But ”Cursed Child” goes in an unfortunate storytelling direction that does the play a great disservice.

Among fervent Harry Potter fans, few elements have proven more problematic than Book 3’s notorious Time-Turner, an inordinately handy tool that allows the user to travel backwards in time for short periods. Naturally, the ability to move fluidly through time strips decisions of their heft: if consequences can be erased by simply reversing time, where are the emotional stakes?

It’s not much of a spoiler to say that “Cursed Child” relies very, very heavily on Time-Turners and their implications to generate its central conflict. And it’s possible to view “Cursed Child”’ as a sharp riposte to Rowling’s critics – in that it doubles down on Time-Turners’ dangerousness by envisioning their dramatic effects. But even conceding that, the story’s narrative structure – which bounces from year to year quite rapidly – feels insufficiently weighty to contain storytelling devices of such consequence…we’re talking about plot points that call into question everything established across seven long books’ worth of content.

In short, as a one-off story, “Cursed Child” simply doesn’t have the climactic ambiance required to justify its insanely high stakes. Introducing more Time-Turners feels like a transparent attempt to extend the storyline beyond its natural lifespan.

This tendency is exacerbated by the story’s fixation on climactic moments from the novel series. Rather than introducing bold new elements into the Potterverse, “Cursed Child” is largely a retread of locations and events from the original books. That’s not to say it isn’t pretty engaging, in a “what if things had gone differently?” sort of way, but it also lends an unfortunate “fan fiction” air to the proceedings. (There are a couple of great offbeat moments – who’d have expected the Hogwarts Express’s candy saleswoman to have a secret identity? – but these are sadly too infrequent).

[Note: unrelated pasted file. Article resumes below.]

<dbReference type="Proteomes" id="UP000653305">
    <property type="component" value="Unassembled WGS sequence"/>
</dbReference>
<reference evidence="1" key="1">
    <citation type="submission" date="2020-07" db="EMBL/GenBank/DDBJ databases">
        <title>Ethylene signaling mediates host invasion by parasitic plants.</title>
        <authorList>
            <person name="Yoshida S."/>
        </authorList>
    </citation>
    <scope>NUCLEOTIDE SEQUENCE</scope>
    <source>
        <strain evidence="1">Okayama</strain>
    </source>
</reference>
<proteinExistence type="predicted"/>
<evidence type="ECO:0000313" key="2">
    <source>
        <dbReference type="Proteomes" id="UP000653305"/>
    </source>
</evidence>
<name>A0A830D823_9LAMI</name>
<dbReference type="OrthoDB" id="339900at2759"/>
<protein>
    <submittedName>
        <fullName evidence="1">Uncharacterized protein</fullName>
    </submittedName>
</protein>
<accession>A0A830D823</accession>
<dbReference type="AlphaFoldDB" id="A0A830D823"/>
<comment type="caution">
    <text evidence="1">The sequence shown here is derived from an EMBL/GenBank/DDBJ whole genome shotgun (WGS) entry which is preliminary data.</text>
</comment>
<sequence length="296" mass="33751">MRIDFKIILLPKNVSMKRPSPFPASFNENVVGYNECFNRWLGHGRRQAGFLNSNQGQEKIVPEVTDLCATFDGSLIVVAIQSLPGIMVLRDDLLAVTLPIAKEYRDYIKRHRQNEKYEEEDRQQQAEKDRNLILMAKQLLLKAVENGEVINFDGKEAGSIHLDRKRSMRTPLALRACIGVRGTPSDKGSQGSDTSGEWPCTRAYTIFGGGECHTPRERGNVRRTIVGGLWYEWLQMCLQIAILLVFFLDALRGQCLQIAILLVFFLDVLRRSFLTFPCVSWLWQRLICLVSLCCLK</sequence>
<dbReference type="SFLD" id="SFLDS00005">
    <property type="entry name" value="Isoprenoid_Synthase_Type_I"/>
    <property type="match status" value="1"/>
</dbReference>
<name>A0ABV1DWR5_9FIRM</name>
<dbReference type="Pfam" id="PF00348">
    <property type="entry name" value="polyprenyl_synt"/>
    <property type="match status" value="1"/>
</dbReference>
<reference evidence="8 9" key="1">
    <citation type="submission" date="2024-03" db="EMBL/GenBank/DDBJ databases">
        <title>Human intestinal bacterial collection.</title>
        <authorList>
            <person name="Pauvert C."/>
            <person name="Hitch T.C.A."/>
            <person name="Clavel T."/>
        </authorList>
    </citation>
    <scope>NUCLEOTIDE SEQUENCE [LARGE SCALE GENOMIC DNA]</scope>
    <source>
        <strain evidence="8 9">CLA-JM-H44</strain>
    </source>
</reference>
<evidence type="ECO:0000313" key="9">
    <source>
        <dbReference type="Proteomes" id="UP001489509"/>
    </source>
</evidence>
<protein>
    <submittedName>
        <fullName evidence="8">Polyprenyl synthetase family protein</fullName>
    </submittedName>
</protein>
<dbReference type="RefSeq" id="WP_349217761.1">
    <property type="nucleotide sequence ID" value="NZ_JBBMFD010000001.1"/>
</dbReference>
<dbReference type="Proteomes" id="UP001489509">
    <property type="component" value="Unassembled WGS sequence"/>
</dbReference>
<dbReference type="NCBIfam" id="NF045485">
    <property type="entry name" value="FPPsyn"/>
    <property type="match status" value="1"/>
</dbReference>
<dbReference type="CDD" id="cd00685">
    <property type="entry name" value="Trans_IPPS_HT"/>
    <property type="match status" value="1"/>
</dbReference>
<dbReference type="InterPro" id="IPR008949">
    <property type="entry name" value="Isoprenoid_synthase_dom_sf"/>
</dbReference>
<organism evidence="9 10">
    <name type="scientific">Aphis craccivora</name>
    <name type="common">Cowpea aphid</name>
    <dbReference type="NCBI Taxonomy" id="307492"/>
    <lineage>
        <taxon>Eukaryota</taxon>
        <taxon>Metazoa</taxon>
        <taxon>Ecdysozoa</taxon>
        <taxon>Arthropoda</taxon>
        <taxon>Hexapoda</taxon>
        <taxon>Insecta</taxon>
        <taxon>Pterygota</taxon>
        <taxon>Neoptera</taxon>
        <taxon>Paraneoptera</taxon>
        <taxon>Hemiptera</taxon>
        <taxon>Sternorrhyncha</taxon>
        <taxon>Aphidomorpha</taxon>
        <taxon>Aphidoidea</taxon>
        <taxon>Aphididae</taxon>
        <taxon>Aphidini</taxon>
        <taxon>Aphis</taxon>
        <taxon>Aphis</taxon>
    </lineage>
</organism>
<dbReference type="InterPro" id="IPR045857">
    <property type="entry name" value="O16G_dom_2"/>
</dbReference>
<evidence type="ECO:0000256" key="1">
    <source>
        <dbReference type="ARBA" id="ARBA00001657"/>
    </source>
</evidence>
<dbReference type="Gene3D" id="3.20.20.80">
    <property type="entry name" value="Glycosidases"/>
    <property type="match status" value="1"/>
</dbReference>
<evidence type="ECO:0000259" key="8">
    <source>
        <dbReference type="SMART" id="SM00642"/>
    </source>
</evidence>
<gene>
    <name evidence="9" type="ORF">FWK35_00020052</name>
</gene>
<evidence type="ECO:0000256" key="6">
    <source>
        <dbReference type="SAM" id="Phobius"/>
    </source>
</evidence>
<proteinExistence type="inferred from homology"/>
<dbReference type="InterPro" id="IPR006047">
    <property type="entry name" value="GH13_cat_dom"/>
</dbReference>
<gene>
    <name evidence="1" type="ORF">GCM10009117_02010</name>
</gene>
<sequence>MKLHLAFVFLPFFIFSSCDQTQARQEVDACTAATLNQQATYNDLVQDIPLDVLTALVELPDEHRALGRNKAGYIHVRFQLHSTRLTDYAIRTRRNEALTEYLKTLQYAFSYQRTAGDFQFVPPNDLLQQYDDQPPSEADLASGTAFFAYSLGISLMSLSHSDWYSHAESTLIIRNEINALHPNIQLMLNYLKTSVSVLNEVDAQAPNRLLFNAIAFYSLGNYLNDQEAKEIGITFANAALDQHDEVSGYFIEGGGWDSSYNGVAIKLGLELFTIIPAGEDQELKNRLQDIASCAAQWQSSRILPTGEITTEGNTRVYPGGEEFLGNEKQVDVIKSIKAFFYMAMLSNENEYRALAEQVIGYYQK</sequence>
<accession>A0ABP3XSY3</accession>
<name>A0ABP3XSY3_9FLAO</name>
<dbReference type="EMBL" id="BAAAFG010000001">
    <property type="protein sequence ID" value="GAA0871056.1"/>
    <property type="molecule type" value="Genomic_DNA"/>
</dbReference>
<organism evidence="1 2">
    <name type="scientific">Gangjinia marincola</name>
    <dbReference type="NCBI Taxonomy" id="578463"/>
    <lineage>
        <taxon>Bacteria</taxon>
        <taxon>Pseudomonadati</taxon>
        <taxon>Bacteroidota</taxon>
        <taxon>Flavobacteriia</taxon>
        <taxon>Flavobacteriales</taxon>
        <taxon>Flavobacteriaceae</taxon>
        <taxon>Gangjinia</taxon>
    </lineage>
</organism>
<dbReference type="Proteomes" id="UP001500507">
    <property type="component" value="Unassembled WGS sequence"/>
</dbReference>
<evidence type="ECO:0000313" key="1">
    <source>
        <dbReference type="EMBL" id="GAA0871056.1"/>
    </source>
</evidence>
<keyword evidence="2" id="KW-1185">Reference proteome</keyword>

In reading “Cursed Child,” I found myself reminded a little of “Love Never Dies,” Andrew Lloyd Webber’s little-known sequel to “The Phantom of the Opera.” While as a matter of pure artistic achievement it certainly holds up well, “Love Never Dies” disrupts the post-“Phantom” status quo so much that it tarnishes the whole larger project. “Cursed Child” is the same way: in stressing the fragility of the entire Harry Potter narrative, it leaves the reader with a nagging sense that all those thousands and thousands of pages didn’t really count for much after all.

I really wanted to like “Cursed Child” more than I do – and perhaps this is just because I haven’t seen it properly performed onstage. A lot of the pieces here would have worked quite well independently of the time-drifting storyline, and it’s a crying shame they’re chained to a narrative that leaves “Deathly Hallows” feeling hollow in hindsight.

“Cursed Child” certainly isn’t bad – there’s a refreshing emotional maturity here that the “Potter” novels didn’t always possess – but on net, it represents a distinct failure to improve upon its stellar predecessors. The play’s glib approach to high-stakes scenarios has, ironically, the effect of lowering the stakes of the earlier volumes: if everything in the past can be upended with super-magic, did the struggles of the past matter much at all? And that is an unfortunate thematic undercurrent that overshadows the many ways in which “Cursed Child” succeeds.

J.K. Rowling is certainly no George Lucas – a quick perusal of her Ilvermorny-themed material online, which deals with the origins of an American magical school, reveals that her storytelling genius is alive and well – but “Cursed Child” isn’t the sequel the “Potter” novels deserve. Here’s hoping for an official eighth novel that takes things in a slightly different direction.

VERDICT: 6.5/10
An emotionally evocative return to the Potterverse that’s let down by its own central MacGuffin.

 
Leave a comment

Posted by on July 31, 2016 in Fantasy

 
 
Follow

Get every new post delivered to your Inbox.

Join 264 other followers

%d bloggers like this: